After bottoming out in an Albuquerque motel room where he nearly dies of a cocaine overdose, drug- and sex-addicted Mark (Chad Allen) is given an ultimatum by his God-fearing brother, Paul (Paul Scallan), who believes it's Mark's gay "lifestyle" that's driving him to self-destruction. Paul tells Mark can either shape up or ship out, and by shaping up Paul means moving into Genesis house, a small Christian-based ranch for unhappy gay men founded by Gayle (Light) who runs the operation with her second husband, a recovering alcoholic named Ted (Stephen Lang). Loving the sinner but hating the sin, Gayle believes that practicing homosexuals are "sexually broken" people who can be mended through prayer, Jesus Christ and lots of busy work: Gayle is sure all those dangerous-when-idle hands are kept occupied building birdhouses and fixing fences. She also makes sure her boys sit like men -- not daintily crossed legs, please -- wear manly colors (is that a pink stripe on your shirt?) and attend socials where they can dance with nice, lonely women. With contributions from the local pastor currently at an ebb, Gayle depends on paying residents to stay afloat, and there aren't many who call Genesis House home: Among the current guests is Mark's roommate, Lester (Robert Baker), a young, overweight virgin with low self-esteem; Bill (William Dennis Hurley), a five-year veteran who for the past 12 months has been dating a woman (though their relationship has yet to get physical); and handsome Scott (Robert Gant) who came to Genesis House three months earlier in hopes of finally making his terminally ill and chronically homophobic father proud. But Scott's heart isn't in the program and Gayle knows it; she considers him a trouble-maker and a threat to Mark's recovery. As Mark overcomes his initial resistance and opens up to a life "lived in the creator's image," she begins to worry that as he and Scott grow ever closer, all her hard work will be undone by Scott's sexual allure. Gayle's concern over Mark, however, goes far beyond mere religious conviction. As his relationship with Gayle also deepens, Mark himself begins to suspect that her emotional investment in his "recovery" stems from a mistake she made with her own son a few years earlier, a tragedy which she's now trying to misguidedly undo.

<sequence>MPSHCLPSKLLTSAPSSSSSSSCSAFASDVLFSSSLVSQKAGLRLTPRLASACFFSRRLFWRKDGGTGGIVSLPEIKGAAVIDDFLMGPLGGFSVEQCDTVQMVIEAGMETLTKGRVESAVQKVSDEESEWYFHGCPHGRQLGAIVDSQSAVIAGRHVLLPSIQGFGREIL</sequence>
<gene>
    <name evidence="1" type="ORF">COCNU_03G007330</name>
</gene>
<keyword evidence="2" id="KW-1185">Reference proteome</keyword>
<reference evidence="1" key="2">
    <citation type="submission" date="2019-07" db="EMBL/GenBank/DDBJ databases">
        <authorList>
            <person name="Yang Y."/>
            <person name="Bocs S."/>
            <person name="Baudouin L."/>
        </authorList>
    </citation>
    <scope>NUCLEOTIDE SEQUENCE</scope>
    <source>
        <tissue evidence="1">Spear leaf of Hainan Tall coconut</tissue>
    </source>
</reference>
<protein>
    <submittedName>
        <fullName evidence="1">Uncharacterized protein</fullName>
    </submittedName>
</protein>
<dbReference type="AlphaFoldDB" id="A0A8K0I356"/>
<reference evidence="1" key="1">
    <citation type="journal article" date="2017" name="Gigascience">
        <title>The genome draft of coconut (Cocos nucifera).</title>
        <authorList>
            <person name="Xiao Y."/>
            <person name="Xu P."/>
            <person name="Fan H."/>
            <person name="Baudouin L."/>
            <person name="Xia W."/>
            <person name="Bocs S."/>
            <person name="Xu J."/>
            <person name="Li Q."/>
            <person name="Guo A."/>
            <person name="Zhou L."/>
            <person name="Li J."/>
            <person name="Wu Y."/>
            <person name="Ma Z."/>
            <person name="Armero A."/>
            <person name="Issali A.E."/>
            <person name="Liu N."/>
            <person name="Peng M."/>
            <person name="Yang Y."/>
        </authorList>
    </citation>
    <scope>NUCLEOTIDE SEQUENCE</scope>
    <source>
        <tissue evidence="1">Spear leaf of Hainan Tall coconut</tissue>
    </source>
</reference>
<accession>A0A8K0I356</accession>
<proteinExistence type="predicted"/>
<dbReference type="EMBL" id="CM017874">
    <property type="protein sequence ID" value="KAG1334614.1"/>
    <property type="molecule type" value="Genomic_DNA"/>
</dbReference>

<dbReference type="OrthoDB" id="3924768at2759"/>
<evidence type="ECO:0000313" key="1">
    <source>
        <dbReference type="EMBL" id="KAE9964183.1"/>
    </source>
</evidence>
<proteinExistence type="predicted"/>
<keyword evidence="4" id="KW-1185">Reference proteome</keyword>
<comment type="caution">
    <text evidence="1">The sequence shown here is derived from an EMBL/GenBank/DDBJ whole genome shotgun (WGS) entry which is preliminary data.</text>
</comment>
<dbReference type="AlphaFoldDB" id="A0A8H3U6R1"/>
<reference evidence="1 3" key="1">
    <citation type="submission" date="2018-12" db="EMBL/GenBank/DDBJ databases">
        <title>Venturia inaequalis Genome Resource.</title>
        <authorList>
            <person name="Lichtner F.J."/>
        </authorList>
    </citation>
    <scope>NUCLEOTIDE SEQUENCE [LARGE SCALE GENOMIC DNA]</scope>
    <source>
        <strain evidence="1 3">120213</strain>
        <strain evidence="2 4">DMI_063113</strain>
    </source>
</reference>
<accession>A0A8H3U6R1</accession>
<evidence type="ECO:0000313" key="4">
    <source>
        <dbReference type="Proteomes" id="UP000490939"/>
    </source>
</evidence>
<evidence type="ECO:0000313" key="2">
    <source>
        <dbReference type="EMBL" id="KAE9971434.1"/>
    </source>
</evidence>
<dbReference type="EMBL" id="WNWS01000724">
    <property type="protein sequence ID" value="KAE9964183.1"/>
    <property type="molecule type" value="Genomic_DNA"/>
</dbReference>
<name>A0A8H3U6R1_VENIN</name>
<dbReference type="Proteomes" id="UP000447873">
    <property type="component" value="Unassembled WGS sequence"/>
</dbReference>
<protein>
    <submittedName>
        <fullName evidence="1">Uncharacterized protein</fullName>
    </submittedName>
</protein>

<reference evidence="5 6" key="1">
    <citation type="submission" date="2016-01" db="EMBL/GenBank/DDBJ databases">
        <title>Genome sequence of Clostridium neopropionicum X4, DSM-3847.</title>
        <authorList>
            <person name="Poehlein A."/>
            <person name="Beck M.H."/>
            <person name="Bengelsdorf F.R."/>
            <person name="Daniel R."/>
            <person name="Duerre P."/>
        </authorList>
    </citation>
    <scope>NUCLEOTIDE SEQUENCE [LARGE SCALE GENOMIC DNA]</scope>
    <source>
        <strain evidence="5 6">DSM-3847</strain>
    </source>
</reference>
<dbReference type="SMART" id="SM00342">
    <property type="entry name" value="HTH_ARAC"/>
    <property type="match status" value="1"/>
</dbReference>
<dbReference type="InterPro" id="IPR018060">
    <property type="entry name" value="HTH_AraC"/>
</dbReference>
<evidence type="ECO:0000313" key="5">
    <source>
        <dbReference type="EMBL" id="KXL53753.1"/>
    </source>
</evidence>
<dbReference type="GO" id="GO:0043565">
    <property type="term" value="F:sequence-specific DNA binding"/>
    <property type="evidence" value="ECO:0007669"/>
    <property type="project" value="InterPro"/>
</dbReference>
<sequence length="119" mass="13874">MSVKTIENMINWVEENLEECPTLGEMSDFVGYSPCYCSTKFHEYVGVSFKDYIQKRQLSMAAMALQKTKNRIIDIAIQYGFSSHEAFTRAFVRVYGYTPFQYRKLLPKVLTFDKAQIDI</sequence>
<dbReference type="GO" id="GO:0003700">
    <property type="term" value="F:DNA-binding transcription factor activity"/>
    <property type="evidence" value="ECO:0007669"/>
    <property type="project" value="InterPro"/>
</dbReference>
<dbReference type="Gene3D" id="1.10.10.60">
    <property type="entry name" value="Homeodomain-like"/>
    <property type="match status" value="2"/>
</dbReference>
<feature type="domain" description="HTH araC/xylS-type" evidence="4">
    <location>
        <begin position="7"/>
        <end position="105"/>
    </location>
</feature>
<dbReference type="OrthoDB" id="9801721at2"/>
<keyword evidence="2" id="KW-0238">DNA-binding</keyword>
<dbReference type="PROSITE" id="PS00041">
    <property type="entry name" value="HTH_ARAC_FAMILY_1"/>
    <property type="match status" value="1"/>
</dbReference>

Based on a story by Alan Hines and writer/actor Craig Chester, and written by Light's husband, Robert Desiderio, the film is hardly subtle, nor should it be. Under John Cary's straightforward direction, it's crystal clear that societal and familial attitudes -- homophobic prejudices reinforced by Church teaching -- are what marginalize men like Mark and push them down dangerous paths in search of acceptance of any kind. This rejection also makes them susceptible to organizations that promise to "fix" what they've been led to think is broken. Straightforward, perhaps, but never heavy handed. Light turns in a nicely shaded performance as a woman who really believe she's doing God's work, though she's completely blind to just how self-serving her efforts really are. In the end Gayle really is a concerned maternal figure, but what makes her sympathetic is also what makes her dangerous. leave a comment --Ken Fox
A solid performance by the often underrated Judith Light lends considerable weight to this melodrama's controversial subject: So-called "ex-gay" organizations that claim to "cure" homosexuality through Christian teaching.